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#31
Jean-Louis

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I say we find out where Geomancer lives and INVADE!
Jean-Louis Rheault
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#32
DaveB

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I say we find out where Geomancer lives and INVADE!

Geomancer lists his country as the Independent Republic of Goust. A quick Google search reveals this as a small nominally independent republic in the Pyrenees (but practically, under the jurisdiction of France).

It seems the answer to the question depends greatly on your definitions. By some of the definitions given by various people here you could claim pretty much everybody is in the "conquered" group and by other definitions pretty much everybody is in the "unconquered" group.
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#33
geomancer

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The most intriguing candidate so far is natcase's suggestion of the Turks. Of course the territory of Turkey (Asia Minor) has been conquered by Persians, by Alexander the Great, by the Romans, etc., but the Turks were the last to arrive, and they have never lost their independence since then, have they? What was their history in Central Asia, where they came from? Were they ever subject to another nation, such as the Mongols?

A parallel (almost) could be made with the Normans. They were the last to conquer Britain, and I don't think they were previously conquered (didn't they originate as viking bands who settled in Normandy as an independent kingdom?). So if they became the ruling class of England, one might consider the UK as the modern Norman nation. But that's stretching it--I don't think there were enough Normans compared to English to say they have survived as a nation.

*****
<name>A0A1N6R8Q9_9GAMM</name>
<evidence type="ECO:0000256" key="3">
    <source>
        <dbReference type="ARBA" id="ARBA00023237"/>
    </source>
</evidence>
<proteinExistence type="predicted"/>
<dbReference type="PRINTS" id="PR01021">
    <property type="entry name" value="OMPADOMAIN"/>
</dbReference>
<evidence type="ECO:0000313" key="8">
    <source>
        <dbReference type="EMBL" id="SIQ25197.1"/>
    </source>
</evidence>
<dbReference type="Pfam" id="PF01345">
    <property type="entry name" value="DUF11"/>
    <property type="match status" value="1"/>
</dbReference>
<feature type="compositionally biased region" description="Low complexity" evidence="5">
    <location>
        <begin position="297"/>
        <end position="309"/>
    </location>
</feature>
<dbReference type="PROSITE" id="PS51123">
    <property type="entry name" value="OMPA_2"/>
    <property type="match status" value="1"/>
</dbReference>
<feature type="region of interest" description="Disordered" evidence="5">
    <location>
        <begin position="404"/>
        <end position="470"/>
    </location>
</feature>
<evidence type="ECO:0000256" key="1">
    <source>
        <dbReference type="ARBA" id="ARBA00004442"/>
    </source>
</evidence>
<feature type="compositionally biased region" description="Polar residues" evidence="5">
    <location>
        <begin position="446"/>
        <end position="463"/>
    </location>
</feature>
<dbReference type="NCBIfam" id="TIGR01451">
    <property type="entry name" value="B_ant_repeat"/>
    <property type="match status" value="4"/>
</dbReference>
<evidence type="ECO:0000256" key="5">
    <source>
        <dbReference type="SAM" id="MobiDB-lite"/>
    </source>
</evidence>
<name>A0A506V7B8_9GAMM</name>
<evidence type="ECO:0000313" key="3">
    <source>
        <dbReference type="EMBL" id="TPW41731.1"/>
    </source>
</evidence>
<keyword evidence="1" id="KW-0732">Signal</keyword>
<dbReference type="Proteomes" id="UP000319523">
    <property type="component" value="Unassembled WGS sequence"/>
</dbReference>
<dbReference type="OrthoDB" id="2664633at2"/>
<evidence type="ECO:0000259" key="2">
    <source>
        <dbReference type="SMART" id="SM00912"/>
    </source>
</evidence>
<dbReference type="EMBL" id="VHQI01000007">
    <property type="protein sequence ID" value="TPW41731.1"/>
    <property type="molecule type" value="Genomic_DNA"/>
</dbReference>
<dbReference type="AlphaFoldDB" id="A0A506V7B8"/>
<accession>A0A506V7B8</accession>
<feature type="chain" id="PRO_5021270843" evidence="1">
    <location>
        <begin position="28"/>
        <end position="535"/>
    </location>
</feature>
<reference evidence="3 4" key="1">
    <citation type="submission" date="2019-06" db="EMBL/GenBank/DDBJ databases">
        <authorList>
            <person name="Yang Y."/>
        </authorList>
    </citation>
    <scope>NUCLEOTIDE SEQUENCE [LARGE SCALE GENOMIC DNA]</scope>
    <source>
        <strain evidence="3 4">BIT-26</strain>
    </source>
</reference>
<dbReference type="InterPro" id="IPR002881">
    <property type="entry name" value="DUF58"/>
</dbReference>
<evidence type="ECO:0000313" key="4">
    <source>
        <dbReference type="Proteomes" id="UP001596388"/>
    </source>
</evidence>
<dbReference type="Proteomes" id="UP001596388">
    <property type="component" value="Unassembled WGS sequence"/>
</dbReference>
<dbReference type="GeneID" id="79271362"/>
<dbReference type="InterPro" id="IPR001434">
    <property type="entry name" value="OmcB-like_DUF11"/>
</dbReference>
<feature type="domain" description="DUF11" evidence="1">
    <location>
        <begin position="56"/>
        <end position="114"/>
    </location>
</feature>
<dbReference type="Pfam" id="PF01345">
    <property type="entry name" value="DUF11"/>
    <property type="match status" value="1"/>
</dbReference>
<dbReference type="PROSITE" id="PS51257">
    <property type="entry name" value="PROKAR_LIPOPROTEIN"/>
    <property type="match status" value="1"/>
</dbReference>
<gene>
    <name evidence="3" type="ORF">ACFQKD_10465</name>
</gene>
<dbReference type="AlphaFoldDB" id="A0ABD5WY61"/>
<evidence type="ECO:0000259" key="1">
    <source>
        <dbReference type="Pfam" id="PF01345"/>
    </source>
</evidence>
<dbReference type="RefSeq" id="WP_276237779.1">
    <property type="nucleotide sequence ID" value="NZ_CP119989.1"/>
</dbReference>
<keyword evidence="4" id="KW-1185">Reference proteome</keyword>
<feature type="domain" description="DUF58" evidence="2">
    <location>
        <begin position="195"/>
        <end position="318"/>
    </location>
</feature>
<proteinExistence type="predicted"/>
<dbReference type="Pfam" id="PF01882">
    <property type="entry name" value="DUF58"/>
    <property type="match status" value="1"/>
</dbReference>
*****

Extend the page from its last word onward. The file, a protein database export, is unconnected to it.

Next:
Hawaii was independent until annexed by the USA in 1898.

Niue was independent until annexed by Britain in 1900 (and by New Zealand in 1901).

The Kingdom of Tonga was independent until annexed by Britain in 1900, and it regained independence in 1970.

Those are pretty good achievements, like Ethiopia's survival except for the Italian occupation. But isn't there a more clearcut example?

#34
A. Fenix

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thank you for a fascinating discussion Geomancer. it shocks me that there are so few examples of "unconquered" nations. i think that i just may try to free up some time to investigate this topic further. my mental wheels are spinning